CSM has an ethos of a curriculum with a scientific, incremental pedagogy with real measurable outputs at the highest international standard.

Recent curricular developments in CSM have laid the groundwork for possible expansion into the areas of pop, Irish traditional, and musical theatre with our high-quality graduates lifting standards and developing opportunities for participants in those genres. SED 14 | MTU APPRENTICESHIP STRATEGY – ‘ADAPT AND GROW’ This example provides evidence of CIT and ITT working jointly and the commitment to the development of a skilled labour force through its apprenticeship in MTU. The Technological Universities Act 2018 states that one of the functions of a technological university will be to “support the development of a skilled labour force including, where appropriate, engaging in the education and training of apprentices in accordance with policy relating to that education and training for the time being communicated to the technological university by An tÚdarás, the Government or any Minister of the Government”.

MTU is ideally placed to address this increasing demand as it has long invested in the development of craft apprenticeship capacity and capability and is the only entity of its type in Ireland to have created a dedicated centre of excellence in Craft Studies. It has comfortably catered for a doubling of craft apprenticeship allocation over the last three years. In relation to the strategic value placed on craft provision by MTU and the extent to which this is reflected in the MTU project, the >

15 stage two MTU submission is relevant and states the following: “MTU will maintain the commitment to continuing the provision in the areas of junior music and craft apprenticeships recognising the importance of this provision to the region and beyond and accepting the responsibility and leadership role of MTU in relation to this provision.” Given the following factors: > MTU’s strong commitment to apprenticeship training; > Projected increases in enrolments and industry demand; > The strong integration of the MTU Craft Studies in the MTU Engineering and Science academic family; > The flexibility afforded by the MTU model of programme provision (single module certification, special purpose awards, integrated level 6 to level 10 options, Recognition of Prior Learning and Work Based Learning, on-campus/ on-site/on-line delivery options etc.); > The increasing internationalisation of education; > MTU’s strong focus on industry engagement, A strong focus on maximising demand, re-positioning to develop new apprenticeships and other areas, and increasing agility as part of an ‘Adapt and Grow’ strategy are the key areas of strategic focus for current and future development of apprenticeship in MTU.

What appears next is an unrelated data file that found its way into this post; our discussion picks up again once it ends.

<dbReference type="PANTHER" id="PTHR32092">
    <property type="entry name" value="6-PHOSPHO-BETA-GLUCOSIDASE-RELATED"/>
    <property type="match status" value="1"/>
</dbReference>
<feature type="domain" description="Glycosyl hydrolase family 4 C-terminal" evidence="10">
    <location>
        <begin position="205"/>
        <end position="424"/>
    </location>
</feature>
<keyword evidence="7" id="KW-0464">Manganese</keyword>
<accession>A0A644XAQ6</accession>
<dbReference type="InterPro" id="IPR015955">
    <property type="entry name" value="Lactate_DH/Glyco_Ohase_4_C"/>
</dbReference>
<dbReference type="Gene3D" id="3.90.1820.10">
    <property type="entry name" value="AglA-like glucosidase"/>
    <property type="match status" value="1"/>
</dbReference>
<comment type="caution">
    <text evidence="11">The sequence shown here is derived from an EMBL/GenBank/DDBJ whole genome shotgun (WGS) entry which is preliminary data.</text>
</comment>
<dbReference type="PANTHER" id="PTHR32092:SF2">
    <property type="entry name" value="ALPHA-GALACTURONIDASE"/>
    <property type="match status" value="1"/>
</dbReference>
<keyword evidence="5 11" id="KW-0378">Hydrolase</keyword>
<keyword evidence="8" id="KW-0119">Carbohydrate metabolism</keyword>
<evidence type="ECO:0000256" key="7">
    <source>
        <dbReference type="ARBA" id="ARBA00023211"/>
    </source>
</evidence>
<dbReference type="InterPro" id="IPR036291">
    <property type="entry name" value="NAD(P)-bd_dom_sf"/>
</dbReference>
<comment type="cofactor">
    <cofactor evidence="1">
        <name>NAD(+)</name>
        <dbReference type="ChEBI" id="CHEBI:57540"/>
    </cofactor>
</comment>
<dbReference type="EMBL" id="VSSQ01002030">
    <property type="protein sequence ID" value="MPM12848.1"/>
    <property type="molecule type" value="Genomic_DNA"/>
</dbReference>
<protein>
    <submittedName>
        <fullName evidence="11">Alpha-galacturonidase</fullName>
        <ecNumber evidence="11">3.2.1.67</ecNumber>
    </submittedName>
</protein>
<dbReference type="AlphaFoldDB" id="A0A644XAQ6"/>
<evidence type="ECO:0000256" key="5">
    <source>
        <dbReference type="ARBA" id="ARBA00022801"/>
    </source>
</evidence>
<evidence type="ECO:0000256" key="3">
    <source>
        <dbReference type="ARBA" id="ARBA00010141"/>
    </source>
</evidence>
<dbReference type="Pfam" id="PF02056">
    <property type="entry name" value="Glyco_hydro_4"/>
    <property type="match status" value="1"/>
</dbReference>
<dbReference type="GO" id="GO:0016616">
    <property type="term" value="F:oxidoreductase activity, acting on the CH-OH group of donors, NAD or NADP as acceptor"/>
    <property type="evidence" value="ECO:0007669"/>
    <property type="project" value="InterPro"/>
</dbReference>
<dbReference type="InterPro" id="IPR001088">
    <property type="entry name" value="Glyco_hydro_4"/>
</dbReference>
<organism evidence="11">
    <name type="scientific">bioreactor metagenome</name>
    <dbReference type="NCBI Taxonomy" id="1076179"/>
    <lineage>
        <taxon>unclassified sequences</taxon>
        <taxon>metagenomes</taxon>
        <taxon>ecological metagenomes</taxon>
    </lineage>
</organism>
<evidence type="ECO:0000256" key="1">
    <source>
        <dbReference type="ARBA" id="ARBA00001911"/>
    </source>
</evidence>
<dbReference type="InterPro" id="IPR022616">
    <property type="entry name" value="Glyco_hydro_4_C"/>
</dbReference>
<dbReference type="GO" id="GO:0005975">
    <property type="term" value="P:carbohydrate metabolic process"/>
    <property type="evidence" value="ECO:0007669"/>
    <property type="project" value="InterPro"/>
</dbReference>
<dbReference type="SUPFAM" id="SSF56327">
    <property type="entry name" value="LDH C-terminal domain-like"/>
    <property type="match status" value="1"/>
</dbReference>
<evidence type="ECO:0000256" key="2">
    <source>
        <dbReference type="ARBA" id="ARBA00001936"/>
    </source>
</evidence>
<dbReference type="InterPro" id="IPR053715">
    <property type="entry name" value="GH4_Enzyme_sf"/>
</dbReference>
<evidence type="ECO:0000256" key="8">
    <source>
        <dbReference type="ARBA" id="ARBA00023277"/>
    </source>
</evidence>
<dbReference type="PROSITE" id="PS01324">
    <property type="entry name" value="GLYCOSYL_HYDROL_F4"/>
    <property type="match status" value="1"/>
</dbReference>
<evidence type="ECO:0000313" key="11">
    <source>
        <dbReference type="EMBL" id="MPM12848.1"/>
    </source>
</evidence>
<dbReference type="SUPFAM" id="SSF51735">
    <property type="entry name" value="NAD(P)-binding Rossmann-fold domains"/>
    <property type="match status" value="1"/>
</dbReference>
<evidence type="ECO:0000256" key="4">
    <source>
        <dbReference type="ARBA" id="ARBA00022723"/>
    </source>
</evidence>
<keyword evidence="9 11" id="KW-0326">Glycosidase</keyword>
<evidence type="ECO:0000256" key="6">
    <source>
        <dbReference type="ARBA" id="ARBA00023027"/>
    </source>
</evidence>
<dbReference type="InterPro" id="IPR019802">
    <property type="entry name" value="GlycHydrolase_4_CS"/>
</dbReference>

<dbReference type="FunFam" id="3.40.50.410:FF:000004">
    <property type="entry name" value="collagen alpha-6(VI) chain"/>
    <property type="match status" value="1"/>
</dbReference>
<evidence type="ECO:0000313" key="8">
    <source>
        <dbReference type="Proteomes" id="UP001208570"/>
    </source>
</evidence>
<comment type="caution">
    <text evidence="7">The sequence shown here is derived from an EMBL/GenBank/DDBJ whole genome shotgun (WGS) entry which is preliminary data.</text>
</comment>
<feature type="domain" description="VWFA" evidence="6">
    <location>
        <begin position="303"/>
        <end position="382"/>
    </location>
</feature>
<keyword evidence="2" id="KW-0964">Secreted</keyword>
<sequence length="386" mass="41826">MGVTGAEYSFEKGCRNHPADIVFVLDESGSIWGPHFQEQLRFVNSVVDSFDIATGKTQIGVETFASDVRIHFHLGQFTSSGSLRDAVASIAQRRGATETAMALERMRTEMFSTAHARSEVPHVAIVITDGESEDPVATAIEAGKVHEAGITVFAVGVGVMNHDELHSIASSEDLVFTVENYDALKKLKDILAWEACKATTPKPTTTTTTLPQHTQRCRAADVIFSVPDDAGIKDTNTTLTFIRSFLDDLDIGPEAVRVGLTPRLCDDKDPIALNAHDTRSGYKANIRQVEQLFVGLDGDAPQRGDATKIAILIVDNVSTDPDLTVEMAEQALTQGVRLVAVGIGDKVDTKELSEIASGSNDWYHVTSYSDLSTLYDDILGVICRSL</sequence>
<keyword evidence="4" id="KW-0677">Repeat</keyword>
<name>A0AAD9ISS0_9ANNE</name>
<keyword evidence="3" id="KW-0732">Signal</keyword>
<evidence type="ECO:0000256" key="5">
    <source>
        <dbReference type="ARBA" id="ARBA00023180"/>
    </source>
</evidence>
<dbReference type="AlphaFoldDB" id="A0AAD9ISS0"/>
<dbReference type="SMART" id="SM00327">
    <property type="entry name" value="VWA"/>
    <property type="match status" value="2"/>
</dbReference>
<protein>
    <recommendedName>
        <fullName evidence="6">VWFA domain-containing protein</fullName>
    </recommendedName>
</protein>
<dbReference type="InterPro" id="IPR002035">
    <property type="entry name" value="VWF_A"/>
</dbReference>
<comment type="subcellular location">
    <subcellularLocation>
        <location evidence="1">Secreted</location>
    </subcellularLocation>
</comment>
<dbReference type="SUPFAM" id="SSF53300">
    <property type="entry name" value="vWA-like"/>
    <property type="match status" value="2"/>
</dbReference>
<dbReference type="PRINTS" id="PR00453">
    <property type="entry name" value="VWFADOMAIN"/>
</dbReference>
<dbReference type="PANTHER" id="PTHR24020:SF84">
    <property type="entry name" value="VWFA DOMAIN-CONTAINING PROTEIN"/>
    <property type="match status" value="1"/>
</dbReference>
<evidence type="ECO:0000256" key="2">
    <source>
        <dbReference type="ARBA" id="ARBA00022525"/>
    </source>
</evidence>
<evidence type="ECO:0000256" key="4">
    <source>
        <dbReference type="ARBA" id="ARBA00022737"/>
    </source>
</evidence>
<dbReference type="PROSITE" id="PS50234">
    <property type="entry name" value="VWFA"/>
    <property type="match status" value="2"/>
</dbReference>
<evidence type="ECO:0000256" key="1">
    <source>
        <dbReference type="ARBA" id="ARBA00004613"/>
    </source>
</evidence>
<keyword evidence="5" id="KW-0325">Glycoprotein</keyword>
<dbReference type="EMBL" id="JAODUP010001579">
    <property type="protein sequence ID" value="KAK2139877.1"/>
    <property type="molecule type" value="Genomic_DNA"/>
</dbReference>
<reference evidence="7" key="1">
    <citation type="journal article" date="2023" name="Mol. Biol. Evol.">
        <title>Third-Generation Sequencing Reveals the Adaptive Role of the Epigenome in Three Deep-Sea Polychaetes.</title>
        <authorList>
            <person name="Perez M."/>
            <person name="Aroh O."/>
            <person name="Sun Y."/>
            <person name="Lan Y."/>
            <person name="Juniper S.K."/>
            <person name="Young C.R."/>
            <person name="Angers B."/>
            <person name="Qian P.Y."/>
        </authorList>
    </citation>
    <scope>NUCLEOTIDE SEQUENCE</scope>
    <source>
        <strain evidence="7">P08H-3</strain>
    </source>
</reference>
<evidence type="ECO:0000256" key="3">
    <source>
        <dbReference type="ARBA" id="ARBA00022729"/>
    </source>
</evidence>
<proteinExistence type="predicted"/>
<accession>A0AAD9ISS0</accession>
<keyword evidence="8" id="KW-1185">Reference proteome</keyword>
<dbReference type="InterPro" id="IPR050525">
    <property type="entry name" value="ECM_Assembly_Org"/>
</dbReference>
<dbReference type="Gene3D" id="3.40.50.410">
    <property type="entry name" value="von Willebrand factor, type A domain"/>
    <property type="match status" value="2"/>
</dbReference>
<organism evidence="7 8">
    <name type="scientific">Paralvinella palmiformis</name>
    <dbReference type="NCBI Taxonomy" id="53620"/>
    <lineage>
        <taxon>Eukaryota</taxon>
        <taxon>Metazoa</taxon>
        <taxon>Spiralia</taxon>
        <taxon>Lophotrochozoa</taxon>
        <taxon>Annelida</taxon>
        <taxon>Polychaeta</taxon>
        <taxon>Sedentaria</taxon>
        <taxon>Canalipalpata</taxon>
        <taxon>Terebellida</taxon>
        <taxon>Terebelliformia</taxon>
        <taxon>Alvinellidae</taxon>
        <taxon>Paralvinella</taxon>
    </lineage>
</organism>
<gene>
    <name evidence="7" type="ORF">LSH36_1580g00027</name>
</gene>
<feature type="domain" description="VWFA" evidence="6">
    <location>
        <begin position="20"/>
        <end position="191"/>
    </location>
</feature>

SED 15 | MTU DIGITAL STRATEGY This example provides evidence of CIT and ITT working jointly and its commitment to the development of a digital campus by 2030.

The MTU digital strategy, Digital by Default 2030, aims to design and deliver digital self-service supports to staff, students and alumni of the MTU. Currently in both institutions, administration takes a lot of time and energy and leaves little time to focus on innovation or improvement. MTU aims to design and deliver an enterprise applications strategy to support a digital university and eliminate manual paper-based processes across the entire MTU staff and student journey. Digital by Default 2030 will require students to adopt a number of principles including embracing digital communication and collaboration across a multicampus, geographically dispersed, university.